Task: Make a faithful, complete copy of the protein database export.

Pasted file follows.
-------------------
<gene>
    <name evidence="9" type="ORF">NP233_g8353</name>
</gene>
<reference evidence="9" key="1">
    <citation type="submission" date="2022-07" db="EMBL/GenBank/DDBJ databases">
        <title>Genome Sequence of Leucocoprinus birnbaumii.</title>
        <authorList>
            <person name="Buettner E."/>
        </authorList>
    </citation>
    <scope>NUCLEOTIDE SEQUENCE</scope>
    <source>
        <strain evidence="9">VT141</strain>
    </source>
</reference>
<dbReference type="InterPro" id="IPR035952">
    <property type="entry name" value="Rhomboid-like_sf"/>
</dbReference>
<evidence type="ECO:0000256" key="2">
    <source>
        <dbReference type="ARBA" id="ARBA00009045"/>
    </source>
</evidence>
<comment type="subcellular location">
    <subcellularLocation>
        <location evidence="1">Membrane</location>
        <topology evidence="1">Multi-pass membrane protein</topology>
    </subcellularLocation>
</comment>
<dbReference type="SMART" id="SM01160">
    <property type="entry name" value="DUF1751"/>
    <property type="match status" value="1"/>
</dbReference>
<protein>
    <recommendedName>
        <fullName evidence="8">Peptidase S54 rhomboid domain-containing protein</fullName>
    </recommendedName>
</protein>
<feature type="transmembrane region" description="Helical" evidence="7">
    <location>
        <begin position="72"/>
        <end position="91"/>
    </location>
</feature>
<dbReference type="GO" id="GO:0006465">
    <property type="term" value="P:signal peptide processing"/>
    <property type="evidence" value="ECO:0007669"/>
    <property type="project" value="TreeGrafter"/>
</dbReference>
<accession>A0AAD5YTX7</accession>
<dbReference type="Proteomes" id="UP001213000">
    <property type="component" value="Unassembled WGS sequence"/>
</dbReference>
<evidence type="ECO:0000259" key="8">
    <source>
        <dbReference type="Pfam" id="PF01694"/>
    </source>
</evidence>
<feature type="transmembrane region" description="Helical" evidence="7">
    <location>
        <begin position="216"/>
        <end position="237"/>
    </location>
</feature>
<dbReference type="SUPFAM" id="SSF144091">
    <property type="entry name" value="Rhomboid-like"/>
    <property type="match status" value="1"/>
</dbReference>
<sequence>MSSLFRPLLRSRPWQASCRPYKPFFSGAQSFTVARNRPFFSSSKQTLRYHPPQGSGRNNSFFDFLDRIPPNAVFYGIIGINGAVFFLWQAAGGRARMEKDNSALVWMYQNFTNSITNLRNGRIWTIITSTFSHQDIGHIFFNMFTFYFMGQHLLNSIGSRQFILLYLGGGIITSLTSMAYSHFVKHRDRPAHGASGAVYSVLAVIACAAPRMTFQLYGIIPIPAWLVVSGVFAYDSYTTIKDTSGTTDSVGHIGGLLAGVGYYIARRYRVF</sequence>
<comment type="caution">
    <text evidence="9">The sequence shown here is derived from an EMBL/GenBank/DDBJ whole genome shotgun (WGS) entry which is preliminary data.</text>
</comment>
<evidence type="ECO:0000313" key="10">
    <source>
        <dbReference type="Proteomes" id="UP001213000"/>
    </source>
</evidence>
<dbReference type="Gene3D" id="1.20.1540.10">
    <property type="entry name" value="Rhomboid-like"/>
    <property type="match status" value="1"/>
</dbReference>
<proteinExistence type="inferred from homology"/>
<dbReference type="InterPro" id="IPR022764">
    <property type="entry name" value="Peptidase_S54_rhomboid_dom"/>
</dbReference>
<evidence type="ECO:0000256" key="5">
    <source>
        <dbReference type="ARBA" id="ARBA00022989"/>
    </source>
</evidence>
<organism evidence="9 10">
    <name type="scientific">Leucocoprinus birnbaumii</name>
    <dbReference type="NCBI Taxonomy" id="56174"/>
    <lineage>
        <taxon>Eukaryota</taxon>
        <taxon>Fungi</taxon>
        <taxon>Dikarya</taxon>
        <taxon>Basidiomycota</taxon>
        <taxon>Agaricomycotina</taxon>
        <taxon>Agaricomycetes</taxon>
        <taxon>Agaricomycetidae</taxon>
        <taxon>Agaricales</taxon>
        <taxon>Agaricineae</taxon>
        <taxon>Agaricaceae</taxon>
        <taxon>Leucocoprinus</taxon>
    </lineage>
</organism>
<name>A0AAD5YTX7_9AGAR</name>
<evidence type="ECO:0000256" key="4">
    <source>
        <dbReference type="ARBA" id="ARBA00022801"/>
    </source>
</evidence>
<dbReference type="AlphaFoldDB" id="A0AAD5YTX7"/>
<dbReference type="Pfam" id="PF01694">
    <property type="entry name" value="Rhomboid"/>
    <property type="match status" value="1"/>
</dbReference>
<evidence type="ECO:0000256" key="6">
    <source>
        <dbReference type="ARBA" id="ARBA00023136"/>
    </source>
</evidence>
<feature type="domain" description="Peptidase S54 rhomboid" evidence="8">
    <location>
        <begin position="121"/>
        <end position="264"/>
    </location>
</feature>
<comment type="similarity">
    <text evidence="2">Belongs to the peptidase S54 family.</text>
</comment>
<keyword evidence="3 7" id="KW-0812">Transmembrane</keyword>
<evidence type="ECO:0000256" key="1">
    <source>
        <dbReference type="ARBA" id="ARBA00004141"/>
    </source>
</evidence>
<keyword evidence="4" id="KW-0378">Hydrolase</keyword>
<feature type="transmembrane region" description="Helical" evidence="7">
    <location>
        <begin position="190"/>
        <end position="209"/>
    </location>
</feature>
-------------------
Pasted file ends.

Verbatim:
<gene>
    <name evidence="9" type="ORF">NP233_g8353</name>
</gene>
<reference evidence="9" key="1">
    <citation type="submission" date="2022-07" db="EMBL/GenBank/DDBJ databases">
        <title>Genome Sequence of Leucocoprinus birnbaumii.</title>
        <authorList>
            <person name="Buettner E."/>
        </authorList>
    </citation>
    <scope>NUCLEOTIDE SEQUENCE</scope>
    <source>
        <strain evidence="9">VT141</strain>
    </source>
</reference>
<dbReference type="InterPro" id="IPR035952">
    <property type="entry name" value="Rhomboid-like_sf"/>
</dbReference>
<evidence type="ECO:0000256" key="2">
    <source>
        <dbReference type="ARBA" id="ARBA00009045"/>
    </source>
</evidence>
<comment type="subcellular location">
    <subcellularLocation>
        <location evidence="1">Membrane</location>
        <topology evidence="1">Multi-pass membrane protein</topology>
    </subcellularLocation>
</comment>
<dbReference type="SMART" id="SM01160">
    <property type="entry name" value="DUF1751"/>
    <property type="match status" value="1"/>
</dbReference>
<protein>
    <recommendedName>
        <fullName evidence="8">Peptidase S54 rhomboid domain-containing protein</fullName>
    </recommendedName>
</protein>
<feature type="transmembrane region" description="Helical" evidence="7">
    <location>
        <begin position="72"/>
        <end position="91"/>
    </location>
</feature>
<dbReference type="GO" id="GO:0006465">
    <property type="term" value="P:signal peptide processing"/>
    <property type="evidence" value="ECO:0007669"/>
    <property type="project" value="TreeGrafter"/>
</dbReference>
<accession>A0AAD5YTX7</accession>
<dbReference type="Proteomes" id="UP001213000">
    <property type="component" value="Unassembled WGS sequence"/>
</dbReference>
<evidence type="ECO:0000259" key="8">
    <source>
        <dbReference type="Pfam" id="PF01694"/>
    </source>
</evidence>
<feature type="transmembrane region" description="Helical" evidence="7">
    <location>
        <begin position="216"/>
        <end position="237"/>
    </location>
</feature>
<dbReference type="SUPFAM" id="SSF144091">
    <property type="entry name" value="Rhomboid-like"/>
    <property type="match status" value="1"/>
</dbReference>
<sequence>MSSLFRPLLRSRPWQASCRPYKPFFSGAQSFTVARNRPFFSSSKQTLRYHPPQGSGRNNSFFDFLDRIPPNAVFYGIIGINGAVFFLWQAAGGRARMEKDNSALVWMYQNFTNSITNLRNGRIWTIITSTFSHQDIGHIFFNMFTFYFMGQHLLNSIGSRQFILLYLGGGIITSLTSMAYSHFVKHRDRPAHGASGAVYSVLAVIACAAPRMTFQLYGIIPIPAWLVVSGVFAYDSYTTIKDTSGTTDSVGHIGGLLAGVGYYIARRYRVF</sequence>
<comment type="caution">
    <text evidence="9">The sequence shown here is derived from an EMBL/GenBank/DDBJ whole genome shotgun (WGS) entry which is preliminary data.</text>
</comment>
<evidence type="ECO:0000313" key="10">
    <source>
        <dbReference type="Proteomes" id="UP001213000"/>
    </source>
</evidence>
<dbReference type="Gene3D" id="1.20.1540.10">
    <property type="entry name" value="Rhomboid-like"/>
    <property type="match status" value="1"/>
</dbReference>
<proteinExistence type="inferred from homology"/>
<dbReference type="InterPro" id="IPR022764">
    <property type="entry name" value="Peptidase_S54_rhomboid_dom"/>
</dbReference>
<evidence type="ECO:0000256" key="5">
    <source>
        <dbReference type="ARBA" id="ARBA00022989"/>
    </source>
</evidence>
<organism evidence="9 10">
    <name type="scientific">Leucocoprinus birnbaumii</name>
    <dbReference type="NCBI Taxonomy" id="56174"/>
    <lineage>
        <taxon>Eukaryota</taxon>
        <taxon>Fungi</taxon>
        <taxon>Dikarya</taxon>
        <taxon>Basidiomycota</taxon>
        <taxon>Agaricomycotina</taxon>
        <taxon>Agaricomycetes</taxon>
        <taxon>Agaricomycetidae</taxon>
        <taxon>Agaricales</taxon>
        <taxon>Agaricineae</taxon>
        <taxon>Agaricaceae</taxon>
        <taxon>Leucocoprinus</taxon>
    </lineage>
</organism>
<name>A0AAD5YTX7_9AGAR</name>
<evidence type="ECO:0000256" key="4">
    <source>
        <dbReference type="ARBA" id="ARBA00022801"/>
    </source>
</evidence>
<dbReference type="AlphaFoldDB" id="A0AAD5YTX7"/>
<dbReference type="Pfam" id="PF01694">
    <property type="entry name" value="Rhomboid"/>
    <property type="match status" value="1"/>
</dbReference>
<evidence type="ECO:0000256" key="6">
    <source>
        <dbReference type="ARBA" id="ARBA00023136"/>
    </source>
</evidence>
<feature type="domain" description="Peptidase S54 rhomboid" evidence="8">
    <location>
        <begin position="121"/>
        <end position="264"/>
    </location>
</feature>
<comment type="similarity">
    <text evidence="2">Belongs to the peptidase S54 family.</text>
</comment>
<keyword evidence="3 7" id="KW-0812">Transmembrane</keyword>
<evidence type="ECO:0000256" key="1">
    <source>
        <dbReference type="ARBA" id="ARBA00004141"/>
    </source>
</evidence>
<keyword evidence="4" id="KW-0378">Hydrolase</keyword>
<feature type="transmembrane region" description="Helical" evidence="7">
    <location>
        <begin position="190"/>
        <end position="209"/>
    </location>
</feature>